Kenya: Deep data analysis reveals scale of uneven water supply in Nairobi
Many African cities are struggling to provide safe drinking water to their inhabitants. One of the main reasons for this is urbanization; the population of cities is growing rapidly as more and more people from rural areas settle there.
Another reason, in some areas, is water scarcity.
Researchers have long suspected that informal urban settlements lag behind their formal counterparts in access to safe drinking water. But this reality can be obscured when data is aggregated at the city level rather than being examined at a granular and localized level.
Numerous studies have been carried out to examine inequalities in access to drinking water. Most measure this access according to the type of source, such as access to tap water. Some have incorporated other dimensions of water service delivery, including water quality. However, relatively few studies have examined intra-urban differences in the volumes of water consumed.
In our study in the Kenyan capital, Nairobi, we looked at domestic running water distribution patterns between 1985 and 2018. We used data from the Nairobi water and sanitation service using small areas that they call it “routes”. These have an average population of 700. We also looked at granular demographics from the WorldPop mapping initiative and relied on spatial age data from different neighborhoods for the years 1975 to 2014 from the Global project. Human Settlement.
These data allowed us to examine the differences between neighborhoods in terms of sufficient domestic water consumption, cost and access to water. Mostly, we could look at changes over time. The data revealed that the newly developed low-income urban neighborhoods – which are home to up to a third of Nairobi’s population – are not as well served as older, richer and less densely populated areas.
Our hope is that these results can influence governance and policy in the water sector. The water supply must be reliable, safe and affordable for all who live in Nairobi.
Data has shown that water sufficiency in Nairobi differs depending on several factors. These include the age of a neighborhood, income level, type of water access, and population size by route.
The World Health Organization recommends at least 1,500 liters of water per person per month for home use. We found that residents of high and middle income areas were six and four times more likely to receive 1,500 liters. Less densely populated areas were more likely to receive higher volumes of water.
The way people access water also differs by income. Residents of high and middle income areas tend to have piped connections in their homes. Those in middle, low and low income areas more often obtained water from communal taps or water kiosks (water vendors who sell water purchased from the utility company).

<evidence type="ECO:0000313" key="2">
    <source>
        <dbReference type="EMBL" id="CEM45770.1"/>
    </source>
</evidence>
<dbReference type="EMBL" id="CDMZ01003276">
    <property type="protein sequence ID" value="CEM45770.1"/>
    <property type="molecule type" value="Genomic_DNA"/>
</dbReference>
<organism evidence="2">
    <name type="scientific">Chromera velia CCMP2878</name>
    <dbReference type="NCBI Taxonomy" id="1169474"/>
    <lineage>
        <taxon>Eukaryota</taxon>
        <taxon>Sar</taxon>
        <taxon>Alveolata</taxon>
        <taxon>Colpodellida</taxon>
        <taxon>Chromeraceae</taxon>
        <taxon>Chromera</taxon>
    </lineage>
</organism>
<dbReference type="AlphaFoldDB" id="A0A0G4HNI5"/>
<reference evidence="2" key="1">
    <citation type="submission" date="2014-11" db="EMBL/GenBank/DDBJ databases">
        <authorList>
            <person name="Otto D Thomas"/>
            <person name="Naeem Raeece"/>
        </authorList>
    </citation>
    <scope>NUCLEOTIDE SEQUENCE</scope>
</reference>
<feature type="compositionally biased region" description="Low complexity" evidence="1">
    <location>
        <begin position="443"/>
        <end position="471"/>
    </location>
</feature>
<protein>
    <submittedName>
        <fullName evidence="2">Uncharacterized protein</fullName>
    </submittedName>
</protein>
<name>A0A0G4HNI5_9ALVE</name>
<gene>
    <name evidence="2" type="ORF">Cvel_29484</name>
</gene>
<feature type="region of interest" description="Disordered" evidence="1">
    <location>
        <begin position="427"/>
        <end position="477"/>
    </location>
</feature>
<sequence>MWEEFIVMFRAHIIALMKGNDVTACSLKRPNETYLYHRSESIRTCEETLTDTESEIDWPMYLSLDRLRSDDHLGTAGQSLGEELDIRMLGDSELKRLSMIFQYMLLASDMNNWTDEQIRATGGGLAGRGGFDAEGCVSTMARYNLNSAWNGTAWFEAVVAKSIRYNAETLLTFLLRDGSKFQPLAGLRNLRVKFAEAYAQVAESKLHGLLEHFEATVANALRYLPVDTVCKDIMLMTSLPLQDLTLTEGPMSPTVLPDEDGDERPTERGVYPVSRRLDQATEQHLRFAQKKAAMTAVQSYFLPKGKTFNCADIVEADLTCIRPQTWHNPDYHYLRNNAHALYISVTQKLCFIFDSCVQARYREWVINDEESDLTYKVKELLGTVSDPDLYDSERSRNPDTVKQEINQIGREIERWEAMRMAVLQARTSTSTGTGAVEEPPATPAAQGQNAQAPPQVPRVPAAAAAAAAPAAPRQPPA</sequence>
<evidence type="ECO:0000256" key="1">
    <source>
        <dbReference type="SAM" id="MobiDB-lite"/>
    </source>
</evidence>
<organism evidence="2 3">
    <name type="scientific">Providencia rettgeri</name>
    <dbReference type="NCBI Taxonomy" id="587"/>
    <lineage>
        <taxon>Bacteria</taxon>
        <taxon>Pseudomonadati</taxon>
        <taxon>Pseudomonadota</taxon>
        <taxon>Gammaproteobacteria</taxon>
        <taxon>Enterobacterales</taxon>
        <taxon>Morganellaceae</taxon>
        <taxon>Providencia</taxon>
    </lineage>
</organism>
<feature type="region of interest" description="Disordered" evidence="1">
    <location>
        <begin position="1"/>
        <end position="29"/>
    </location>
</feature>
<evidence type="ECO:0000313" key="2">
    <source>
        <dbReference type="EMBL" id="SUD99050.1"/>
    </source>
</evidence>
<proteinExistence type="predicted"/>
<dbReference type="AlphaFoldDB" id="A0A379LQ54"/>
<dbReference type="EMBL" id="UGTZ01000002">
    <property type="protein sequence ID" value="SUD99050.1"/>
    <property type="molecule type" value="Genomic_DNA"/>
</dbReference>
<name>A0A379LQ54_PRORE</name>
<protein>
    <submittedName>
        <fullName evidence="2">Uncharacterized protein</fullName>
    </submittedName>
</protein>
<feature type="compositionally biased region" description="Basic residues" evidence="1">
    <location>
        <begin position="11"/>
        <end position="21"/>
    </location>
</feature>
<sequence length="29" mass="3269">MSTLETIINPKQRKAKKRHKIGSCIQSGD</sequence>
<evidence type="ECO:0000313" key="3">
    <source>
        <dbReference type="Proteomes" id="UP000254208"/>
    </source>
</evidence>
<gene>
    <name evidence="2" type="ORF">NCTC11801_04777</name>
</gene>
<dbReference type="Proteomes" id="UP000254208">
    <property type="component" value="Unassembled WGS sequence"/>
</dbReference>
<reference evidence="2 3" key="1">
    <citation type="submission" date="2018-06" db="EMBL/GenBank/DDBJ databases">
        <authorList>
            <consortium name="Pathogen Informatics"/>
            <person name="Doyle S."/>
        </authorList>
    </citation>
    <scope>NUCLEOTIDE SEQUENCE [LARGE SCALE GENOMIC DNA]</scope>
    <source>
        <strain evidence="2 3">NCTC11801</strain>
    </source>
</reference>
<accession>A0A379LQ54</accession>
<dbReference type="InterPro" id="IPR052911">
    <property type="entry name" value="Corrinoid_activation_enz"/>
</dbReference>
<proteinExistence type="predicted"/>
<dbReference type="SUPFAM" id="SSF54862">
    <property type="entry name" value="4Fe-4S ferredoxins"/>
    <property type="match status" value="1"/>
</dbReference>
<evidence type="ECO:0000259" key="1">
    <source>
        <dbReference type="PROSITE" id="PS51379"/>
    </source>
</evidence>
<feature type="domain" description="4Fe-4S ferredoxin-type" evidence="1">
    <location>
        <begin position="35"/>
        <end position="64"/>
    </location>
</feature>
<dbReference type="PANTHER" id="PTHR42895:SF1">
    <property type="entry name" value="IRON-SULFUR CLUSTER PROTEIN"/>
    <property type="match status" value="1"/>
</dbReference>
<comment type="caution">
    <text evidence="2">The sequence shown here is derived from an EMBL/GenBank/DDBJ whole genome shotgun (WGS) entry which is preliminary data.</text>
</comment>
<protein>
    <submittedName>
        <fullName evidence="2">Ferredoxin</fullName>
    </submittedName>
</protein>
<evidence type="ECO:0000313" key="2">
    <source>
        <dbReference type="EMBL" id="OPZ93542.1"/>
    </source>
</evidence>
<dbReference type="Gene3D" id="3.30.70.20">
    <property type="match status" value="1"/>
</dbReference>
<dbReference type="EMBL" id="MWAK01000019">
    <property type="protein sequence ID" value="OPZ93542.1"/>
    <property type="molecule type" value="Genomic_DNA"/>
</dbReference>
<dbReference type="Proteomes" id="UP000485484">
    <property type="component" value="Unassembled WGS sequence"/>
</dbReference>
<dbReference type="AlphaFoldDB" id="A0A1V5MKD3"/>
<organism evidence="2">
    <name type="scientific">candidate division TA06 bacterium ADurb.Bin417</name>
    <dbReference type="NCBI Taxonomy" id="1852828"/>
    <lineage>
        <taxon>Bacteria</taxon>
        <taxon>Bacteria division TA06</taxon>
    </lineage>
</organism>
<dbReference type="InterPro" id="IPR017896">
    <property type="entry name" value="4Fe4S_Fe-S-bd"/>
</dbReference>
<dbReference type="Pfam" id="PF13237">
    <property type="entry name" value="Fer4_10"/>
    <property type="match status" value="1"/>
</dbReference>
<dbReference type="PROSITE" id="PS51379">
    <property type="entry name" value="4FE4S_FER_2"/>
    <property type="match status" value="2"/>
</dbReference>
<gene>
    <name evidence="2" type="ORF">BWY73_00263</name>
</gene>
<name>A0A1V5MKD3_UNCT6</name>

We have also found that a large amount of water – an average of 3.5 billion liters per month – is wasted either through broken pipes, theft or irregular meters. That’s more than double the amount of water needed by every city resident, in all areas, to access the recommended 1,500 liters per month.
Tackle the problem
There are three ways to address the spatial inequality of access to water in Nairobi: good data to plan water services and prices, invest in infrastructure and governance.
Data on water supply and consumption are essential to assess gaps in the water distribution process. It can also help ensure better management of sometimes scarce or limited water supplies. Historically, government data has been poorly stored.
However, there have been positive improvements in this regard as governments increasingly ensure that their data is accessible, stored electronically, complete and consistent. This allows for future research and planning. Kenya digitized water consumption data and made the water pricing structure publicly available.
Improving water supply will also require appropriate investments from the government. The growth of the urban population should be accompanied by investments in infrastructure to support the provision of potable water to the population – including appropriate financing of water utilities to improve their performance. Investments should be organized according to the residential category and age of the neighborhood, with an emphasis on groups whose data show they are not well served.
Finally, good governance is necessary to minimize both water losses and social inequalities. There should be a deliberate priority to water supply and infrastructure development in low income areas, both in newer and older neighborhoods, and in densely populated areas. This is essential if Kenya is to meet the water access goals set out in the African Union’s Agenda 2063 and the United Nations 2030 Sustainable Development Goals.
Mutono Nyamai, doctoral student, University of Nairobi; Henry Mutembei, professor of veterinary and obstetrical reproduction, University of Nairobi; James Wright, Professor of Geographic Information Science and International Development, University of Southampton, and Thumbi Mwangi, Associate Professor, Washington State University